The man who is suspected of shooting two U.S. airmen on a bus leaving Frankfurt International Airport is believed to have been acting alone, prompted by increasing radicalization, according to German authorities.
Arif Uka, 21, an employee at the airport, allegedly opened fire on members of the U.S. Air Force Wednesday, killing two and wounding two others. One remains in critical condition. The suspect allegedly confessed to authorities that he targeted American military personnel, according to news reports.
Uka is described as a Kosovar Albanian and devout Muslim. At this stage, authorities have shared no indication that he might have acted as part of any larger, organized effort.
President Obama said he was “saddened” and “outraged” by the attack, and said the U.S. would “spare no effort” in investigating the attack and bringing anyone behind it to justice.
WikiLeaks Suspect Faces 34 Charges
Pfc. Bradley Manning, suspected of leaking classified information to the website WikiLeaks, could face the death penalty for his role in the case, though prosecutors said they are not requesting that sentence. Manning is currently being held in connection with the charges at Quantico Marine Base in Virginia.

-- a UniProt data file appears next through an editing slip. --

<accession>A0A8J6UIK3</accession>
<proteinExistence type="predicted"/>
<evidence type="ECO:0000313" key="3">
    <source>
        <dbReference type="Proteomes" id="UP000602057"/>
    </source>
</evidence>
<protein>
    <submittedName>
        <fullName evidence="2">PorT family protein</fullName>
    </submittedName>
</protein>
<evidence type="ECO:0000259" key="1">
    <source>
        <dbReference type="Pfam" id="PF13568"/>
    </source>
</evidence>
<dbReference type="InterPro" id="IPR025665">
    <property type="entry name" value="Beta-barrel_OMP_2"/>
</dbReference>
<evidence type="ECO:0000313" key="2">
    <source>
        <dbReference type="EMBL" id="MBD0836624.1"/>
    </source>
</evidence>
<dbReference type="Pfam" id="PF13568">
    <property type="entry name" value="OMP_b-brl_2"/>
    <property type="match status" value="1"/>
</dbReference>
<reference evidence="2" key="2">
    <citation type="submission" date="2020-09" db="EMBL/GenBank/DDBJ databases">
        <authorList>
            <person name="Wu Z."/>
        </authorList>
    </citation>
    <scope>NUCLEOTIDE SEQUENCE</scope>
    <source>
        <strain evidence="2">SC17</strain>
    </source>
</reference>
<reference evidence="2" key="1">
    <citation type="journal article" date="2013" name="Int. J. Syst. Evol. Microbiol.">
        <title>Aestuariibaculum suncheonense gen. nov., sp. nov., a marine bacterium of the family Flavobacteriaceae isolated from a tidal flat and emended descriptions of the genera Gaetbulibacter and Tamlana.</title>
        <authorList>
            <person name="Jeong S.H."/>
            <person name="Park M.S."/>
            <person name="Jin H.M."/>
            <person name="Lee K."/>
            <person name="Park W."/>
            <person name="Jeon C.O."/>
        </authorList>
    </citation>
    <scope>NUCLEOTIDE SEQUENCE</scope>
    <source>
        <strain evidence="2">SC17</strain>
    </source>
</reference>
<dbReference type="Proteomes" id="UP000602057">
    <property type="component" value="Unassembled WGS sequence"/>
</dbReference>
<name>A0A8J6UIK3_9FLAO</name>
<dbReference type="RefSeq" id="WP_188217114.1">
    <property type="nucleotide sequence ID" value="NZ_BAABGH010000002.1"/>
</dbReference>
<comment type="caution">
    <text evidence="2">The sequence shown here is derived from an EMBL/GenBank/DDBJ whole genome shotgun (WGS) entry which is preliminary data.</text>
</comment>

His charges include theft of records and disclosure of classified information related to national defense. Manning, a 23-year-old military intelligence analyst from Oklahoma, is the Army’s prime suspect in the WikiLeaks case, which led to the revelation of some 250,000 classified State Department cables.
Egyptian Prime Minister Steps Down
Ahmed Shafiq, named prime minister days before former president Hosni Mubarak stepped down in February, has tendered his resignation, according to the country’s ruling council. The announcement also said former transportation minister Essam Sharaf would be tasked with forming a new government. Sharaf, who himself resigned five years ago, had been a vocal critic of Mubarak.
Some protesters had associated Shafiq with Mubarak’s regime and called for him to step down. Mubarak himself, who has not been seen publicly, is believed to be residing at his villa in Sharm el-Sheikh. He and members of his family have been banned from travel by the Egyptian government.
Pakistani Court Delays Trial of CIA Employee
A court in Lahore agreed to postpone the trial of Raymond L. Davis, who is facing criminal charges in connection with the shooting deaths of two Pakistanis he said were trying to rob him. The hearing will resume March 8 to give his lawyers more time to prepare. A separate court case is examining the U.S.’ argument that Davis, because he was working with the Embassy, is covered by diplomatic immunity.
U.S. officials have described the case as a robbery attempt, and said the 36-year-old former special forces soldier acted in self-defense. A third person was killed when a vehicle belonging to the consulate rushed to his aid.